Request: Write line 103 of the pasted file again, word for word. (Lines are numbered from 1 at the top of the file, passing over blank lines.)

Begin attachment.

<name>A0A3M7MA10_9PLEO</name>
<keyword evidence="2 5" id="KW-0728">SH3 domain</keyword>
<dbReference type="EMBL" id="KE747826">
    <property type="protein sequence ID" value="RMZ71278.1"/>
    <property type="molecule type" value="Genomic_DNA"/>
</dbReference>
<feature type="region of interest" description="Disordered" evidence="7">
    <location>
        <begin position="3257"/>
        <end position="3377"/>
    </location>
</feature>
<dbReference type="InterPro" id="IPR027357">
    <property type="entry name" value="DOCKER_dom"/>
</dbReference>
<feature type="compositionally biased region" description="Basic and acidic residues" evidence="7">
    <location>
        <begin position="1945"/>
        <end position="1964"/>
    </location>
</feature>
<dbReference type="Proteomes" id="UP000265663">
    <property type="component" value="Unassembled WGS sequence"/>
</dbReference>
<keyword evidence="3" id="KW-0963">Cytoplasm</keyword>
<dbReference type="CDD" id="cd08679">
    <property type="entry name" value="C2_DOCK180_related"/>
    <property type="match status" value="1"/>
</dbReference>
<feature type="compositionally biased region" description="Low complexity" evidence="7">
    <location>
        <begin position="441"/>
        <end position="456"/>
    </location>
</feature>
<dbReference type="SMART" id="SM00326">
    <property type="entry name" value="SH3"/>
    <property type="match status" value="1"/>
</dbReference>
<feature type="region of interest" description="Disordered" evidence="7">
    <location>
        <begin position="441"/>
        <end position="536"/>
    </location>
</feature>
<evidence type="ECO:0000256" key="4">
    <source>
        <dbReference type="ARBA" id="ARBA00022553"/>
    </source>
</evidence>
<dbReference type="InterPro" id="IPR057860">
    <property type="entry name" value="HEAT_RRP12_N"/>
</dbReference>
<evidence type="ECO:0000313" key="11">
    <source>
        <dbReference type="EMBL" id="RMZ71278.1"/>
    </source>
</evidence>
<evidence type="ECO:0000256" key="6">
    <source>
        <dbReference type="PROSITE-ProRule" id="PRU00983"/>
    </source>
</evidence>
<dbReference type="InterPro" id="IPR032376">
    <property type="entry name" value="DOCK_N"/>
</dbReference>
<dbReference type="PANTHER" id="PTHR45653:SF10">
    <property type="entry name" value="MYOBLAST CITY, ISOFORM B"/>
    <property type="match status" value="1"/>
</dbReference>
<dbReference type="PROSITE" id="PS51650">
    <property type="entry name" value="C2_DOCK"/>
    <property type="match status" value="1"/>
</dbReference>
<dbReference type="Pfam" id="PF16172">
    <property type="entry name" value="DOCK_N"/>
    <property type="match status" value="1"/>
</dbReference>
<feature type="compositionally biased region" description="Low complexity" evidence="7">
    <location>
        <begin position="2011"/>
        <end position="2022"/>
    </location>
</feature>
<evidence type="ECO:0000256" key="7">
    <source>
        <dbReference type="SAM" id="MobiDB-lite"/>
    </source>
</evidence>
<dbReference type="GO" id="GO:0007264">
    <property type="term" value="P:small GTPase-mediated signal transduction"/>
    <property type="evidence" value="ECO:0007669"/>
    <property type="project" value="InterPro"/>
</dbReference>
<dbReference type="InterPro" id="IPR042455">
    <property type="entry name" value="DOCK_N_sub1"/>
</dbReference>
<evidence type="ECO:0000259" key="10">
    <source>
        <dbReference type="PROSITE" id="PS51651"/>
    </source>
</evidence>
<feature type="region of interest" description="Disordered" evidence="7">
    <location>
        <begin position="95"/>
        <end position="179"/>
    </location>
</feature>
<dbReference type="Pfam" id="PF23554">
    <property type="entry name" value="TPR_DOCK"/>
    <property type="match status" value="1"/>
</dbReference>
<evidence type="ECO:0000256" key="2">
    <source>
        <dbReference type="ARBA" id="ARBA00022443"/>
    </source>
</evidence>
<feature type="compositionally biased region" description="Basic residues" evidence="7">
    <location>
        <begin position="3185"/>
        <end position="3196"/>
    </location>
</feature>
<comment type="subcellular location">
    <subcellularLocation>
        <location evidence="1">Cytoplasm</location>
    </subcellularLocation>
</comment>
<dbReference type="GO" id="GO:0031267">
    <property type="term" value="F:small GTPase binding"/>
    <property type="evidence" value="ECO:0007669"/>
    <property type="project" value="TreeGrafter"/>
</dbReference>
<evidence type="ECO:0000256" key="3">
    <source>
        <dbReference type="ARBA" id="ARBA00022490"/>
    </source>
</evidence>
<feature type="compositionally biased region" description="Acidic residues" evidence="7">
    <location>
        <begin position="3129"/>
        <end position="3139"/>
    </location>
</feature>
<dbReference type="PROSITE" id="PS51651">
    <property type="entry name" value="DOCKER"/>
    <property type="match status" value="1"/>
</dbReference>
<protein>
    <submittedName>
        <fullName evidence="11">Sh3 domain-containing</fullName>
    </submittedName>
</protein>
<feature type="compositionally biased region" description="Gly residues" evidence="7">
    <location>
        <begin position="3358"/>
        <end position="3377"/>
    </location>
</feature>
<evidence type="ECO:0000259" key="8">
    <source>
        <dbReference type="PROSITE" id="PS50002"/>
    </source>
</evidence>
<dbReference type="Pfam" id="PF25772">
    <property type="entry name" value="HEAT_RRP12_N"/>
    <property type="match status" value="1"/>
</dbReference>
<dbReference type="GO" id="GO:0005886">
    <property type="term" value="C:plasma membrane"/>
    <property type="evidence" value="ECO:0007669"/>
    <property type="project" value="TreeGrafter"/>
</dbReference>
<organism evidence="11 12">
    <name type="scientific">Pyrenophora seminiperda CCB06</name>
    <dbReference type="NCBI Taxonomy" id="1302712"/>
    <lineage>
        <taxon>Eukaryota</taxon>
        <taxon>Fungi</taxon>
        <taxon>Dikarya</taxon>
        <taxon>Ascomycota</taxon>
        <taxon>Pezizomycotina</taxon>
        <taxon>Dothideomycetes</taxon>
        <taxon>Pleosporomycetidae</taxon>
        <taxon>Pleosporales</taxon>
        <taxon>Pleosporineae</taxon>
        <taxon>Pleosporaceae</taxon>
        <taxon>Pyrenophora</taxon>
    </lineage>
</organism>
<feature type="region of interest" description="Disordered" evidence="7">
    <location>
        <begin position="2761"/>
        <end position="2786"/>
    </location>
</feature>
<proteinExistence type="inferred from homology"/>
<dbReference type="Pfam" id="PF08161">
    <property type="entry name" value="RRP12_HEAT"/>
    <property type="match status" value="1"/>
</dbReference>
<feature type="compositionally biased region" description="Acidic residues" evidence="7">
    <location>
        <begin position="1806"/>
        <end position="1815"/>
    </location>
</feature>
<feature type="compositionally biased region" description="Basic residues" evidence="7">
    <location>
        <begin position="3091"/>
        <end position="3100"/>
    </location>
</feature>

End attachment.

<feature type="region of interest" description="Disordered" evidence="7">